Back To The Future wasn’t the only incredible film Alan Silvestri scored, either. Many of our all-time favorites are mere pages in his illustrious songbook. His work on Romancing The Stone led to him landing the Back To The Future gig, which he followed up with Predator, Who Framed Roger Rabbit, The Bodyguard, Forrest Gump, The Polar Express, all of the Avengers movies, blah blah blah, literally like every great movie of the past 35 years. I even left out FernGully, Cast Away, and Ready Player One because there just isn’t enough room to list all of his amazing scores. He also worked on Van Helsing, so, you know, it’s not like he’s a cyborg composer just picking perfect movies or something.

If your 35th Anniversary fix isn’t satisfied with Back To The Hundreds II, you can get your hands on a reissue of Back To The Future’s original soundtrack on multi-colored limited edition vinyl next month. Mondo Music remastered the album, which isn’t the complete score but a compilation of both highlights from Silvestri and pop songs that appeared in the movie like “Power of Love” by Huey Lewis and the News, Clapton’s “Heaven is One Step Away,” “The Wallflower” by Etta James, and Marty McFly’s rendition of “Johnny B. Goode,” among others. It even features brand new cover art from Drew Struzan, who illustrated all of the original Back To The Future poster art.

These songs all represent powerful points in the movie, none more so than “Power Of Love,” which is the song we hear when Marty puts on his headphones and skates to school, holding onto the back of a truck to make up a little bit of the time Doc Brown stole. It’s also the song the Pinheads play at their audition, albeit a little bit harder version, at least according to the judge on the panel that rejected him. But if you look past a little hair-and-makeup, you start to realize that the judge may have just never heard that imitation is the sincerest form of flattery, considering he’s actually Huey Lewis.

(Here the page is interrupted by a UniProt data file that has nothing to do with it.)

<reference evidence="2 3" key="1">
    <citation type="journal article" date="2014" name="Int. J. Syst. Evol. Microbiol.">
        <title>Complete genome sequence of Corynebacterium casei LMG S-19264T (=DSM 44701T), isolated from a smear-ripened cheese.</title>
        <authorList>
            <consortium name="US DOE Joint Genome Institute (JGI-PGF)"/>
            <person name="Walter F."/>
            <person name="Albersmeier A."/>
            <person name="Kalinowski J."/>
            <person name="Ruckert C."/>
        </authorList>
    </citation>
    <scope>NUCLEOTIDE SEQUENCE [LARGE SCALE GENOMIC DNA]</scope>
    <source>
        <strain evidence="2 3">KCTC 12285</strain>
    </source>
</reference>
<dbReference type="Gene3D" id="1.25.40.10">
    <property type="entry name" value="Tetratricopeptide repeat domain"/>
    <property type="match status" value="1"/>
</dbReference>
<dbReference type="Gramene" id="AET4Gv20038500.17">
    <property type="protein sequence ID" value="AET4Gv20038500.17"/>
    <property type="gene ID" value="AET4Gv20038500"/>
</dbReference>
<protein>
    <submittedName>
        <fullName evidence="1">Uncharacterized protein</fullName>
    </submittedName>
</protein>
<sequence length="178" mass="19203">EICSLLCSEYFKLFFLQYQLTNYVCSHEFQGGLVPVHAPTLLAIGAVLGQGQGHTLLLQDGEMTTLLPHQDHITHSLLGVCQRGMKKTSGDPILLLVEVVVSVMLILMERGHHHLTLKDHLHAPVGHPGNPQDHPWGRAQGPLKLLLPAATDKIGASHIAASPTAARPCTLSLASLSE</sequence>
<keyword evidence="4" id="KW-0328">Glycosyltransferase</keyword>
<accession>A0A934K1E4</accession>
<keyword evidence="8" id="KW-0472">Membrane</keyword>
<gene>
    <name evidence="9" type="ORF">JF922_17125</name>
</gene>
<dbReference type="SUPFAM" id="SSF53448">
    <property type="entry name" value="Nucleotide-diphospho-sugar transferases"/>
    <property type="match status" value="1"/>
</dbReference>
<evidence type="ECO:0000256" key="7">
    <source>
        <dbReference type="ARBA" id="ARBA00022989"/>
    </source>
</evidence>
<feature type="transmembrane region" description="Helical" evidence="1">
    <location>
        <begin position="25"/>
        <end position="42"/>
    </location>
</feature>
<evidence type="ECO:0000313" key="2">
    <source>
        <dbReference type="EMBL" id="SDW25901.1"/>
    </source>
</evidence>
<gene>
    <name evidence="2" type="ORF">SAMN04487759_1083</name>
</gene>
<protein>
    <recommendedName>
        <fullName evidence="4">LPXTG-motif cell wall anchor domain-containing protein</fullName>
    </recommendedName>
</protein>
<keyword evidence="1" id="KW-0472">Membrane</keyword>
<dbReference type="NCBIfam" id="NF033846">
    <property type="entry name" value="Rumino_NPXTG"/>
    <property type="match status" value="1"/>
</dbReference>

While his band was already pretty popular, “The Power Of Love” went on to become Huey Lewis and The News’ first number one hit on the charts and skyrocketed them to superstardom. But they weren’t the only big-time musicians making cameos. Flea from the Red Hot Chili Peppers appears as Needles in the two sequels and ZZ Top stops by for a rootin’ tootin’ cameo in the third installment to perform their song “Doubleback.”

For years, fans of the franchise and its music clamored for a stage adaptation, and rumors ran rampant after Back To The Future co-creator Bob Gale appeared at a Delorean convention in 2004 and answered a question about a possible musical by saying, “…Back To The Future would make a great Broadway Show. So someday, maybe that’ll happen. That’s something I’d like to see.”

In 2012, rumors became reality, as development on Back To The Future: The Musical began. Workshops with actors started in London and Los Angeles around 2014, with a target opening of 2015 in London’s West End to coincide with the 30th anniversary of the film and the date Doc and Marty traveled to in the film’s sequel. But due to creative differences and some shuffling among the staff, the show wouldn’t open until March of 2020. The musical was receiving critical acclaim in the first few weeks of performances before the Manchester Opera House, where the play was showing, had to shut down amid the Covid-19 pandemic. There haven’t been any announcements regarding a return, but hopefully, the show will go on and eventually make its way to the States, too.